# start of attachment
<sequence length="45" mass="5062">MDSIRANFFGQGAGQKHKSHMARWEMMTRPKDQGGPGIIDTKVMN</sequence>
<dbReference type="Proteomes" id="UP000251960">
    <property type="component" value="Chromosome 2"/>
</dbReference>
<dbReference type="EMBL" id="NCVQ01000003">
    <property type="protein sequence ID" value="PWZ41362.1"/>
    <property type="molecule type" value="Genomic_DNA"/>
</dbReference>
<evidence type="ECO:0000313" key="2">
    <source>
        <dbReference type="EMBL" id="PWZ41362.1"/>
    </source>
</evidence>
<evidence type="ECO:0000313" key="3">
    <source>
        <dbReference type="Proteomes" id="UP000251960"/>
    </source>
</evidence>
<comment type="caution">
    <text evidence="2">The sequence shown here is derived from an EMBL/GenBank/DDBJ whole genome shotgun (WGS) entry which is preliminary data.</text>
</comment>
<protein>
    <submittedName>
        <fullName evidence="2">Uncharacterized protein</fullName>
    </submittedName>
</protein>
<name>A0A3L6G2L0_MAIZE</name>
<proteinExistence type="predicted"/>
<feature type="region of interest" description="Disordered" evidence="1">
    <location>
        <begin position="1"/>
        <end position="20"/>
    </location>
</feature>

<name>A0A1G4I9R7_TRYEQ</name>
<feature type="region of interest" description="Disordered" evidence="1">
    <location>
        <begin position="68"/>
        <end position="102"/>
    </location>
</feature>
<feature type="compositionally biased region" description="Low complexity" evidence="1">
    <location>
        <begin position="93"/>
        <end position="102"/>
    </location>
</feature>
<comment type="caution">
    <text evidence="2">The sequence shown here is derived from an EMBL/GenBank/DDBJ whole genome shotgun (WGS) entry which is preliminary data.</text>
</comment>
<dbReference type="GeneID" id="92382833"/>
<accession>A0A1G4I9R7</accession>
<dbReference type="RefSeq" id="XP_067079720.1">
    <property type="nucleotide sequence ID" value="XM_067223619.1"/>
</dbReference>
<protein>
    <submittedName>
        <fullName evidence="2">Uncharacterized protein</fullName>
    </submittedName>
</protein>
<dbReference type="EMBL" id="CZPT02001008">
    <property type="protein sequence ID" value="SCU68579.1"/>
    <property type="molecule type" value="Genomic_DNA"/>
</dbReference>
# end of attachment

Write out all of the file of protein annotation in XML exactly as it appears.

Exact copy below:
<sequence length="45" mass="5062">MDSIRANFFGQGAGQKHKSHMARWEMMTRPKDQGGPGIIDTKVMN</sequence>
<dbReference type="Proteomes" id="UP000251960">
    <property type="component" value="Chromosome 2"/>
</dbReference>
<dbReference type="EMBL" id="NCVQ01000003">
    <property type="protein sequence ID" value="PWZ41362.1"/>
    <property type="molecule type" value="Genomic_DNA"/>
</dbReference>
<evidence type="ECO:0000313" key="2">
    <source>
        <dbReference type="EMBL" id="PWZ41362.1"/>
    </source>
</evidence>
<evidence type="ECO:0000313" key="3">
    <source>
        <dbReference type="Proteomes" id="UP000251960"/>
    </source>
</evidence>
<comment type="caution">
    <text evidence="2">The sequence shown here is derived from an EMBL/GenBank/DDBJ whole genome shotgun (WGS) entry which is preliminary data.</text>
</comment>
<protein>
    <submittedName>
        <fullName evidence="2">Uncharacterized protein</fullName>
    </submittedName>
</protein>
<name>A0A3L6G2L0_MAIZE</name>
<proteinExistence type="predicted"/>
<feature type="region of interest" description="Disordered" evidence="1">
    <location>
        <begin position="1"/>
        <end position="20"/>
    </location>
</feature>

<name>A0A1G4I9R7_TRYEQ</name>
<feature type="region of interest" description="Disordered" evidence="1">
    <location>
        <begin position="68"/>
        <end position="102"/>
    </location>
</feature>
<feature type="compositionally biased region" description="Low complexity" evidence="1">
    <location>
        <begin position="93"/>
        <end position="102"/>
    </location>
</feature>
<comment type="caution">
    <text evidence="2">The sequence shown here is derived from an EMBL/GenBank/DDBJ whole genome shotgun (WGS) entry which is preliminary data.</text>
</comment>
<dbReference type="GeneID" id="92382833"/>
<accession>A0A1G4I9R7</accession>
<dbReference type="RefSeq" id="XP_067079720.1">
    <property type="nucleotide sequence ID" value="XM_067223619.1"/>
</dbReference>
<protein>
    <submittedName>
        <fullName evidence="2">Uncharacterized protein</fullName>
    </submittedName>
</protein>
<dbReference type="EMBL" id="CZPT02001008">
    <property type="protein sequence ID" value="SCU68579.1"/>
    <property type="molecule type" value="Genomic_DNA"/>
</dbReference>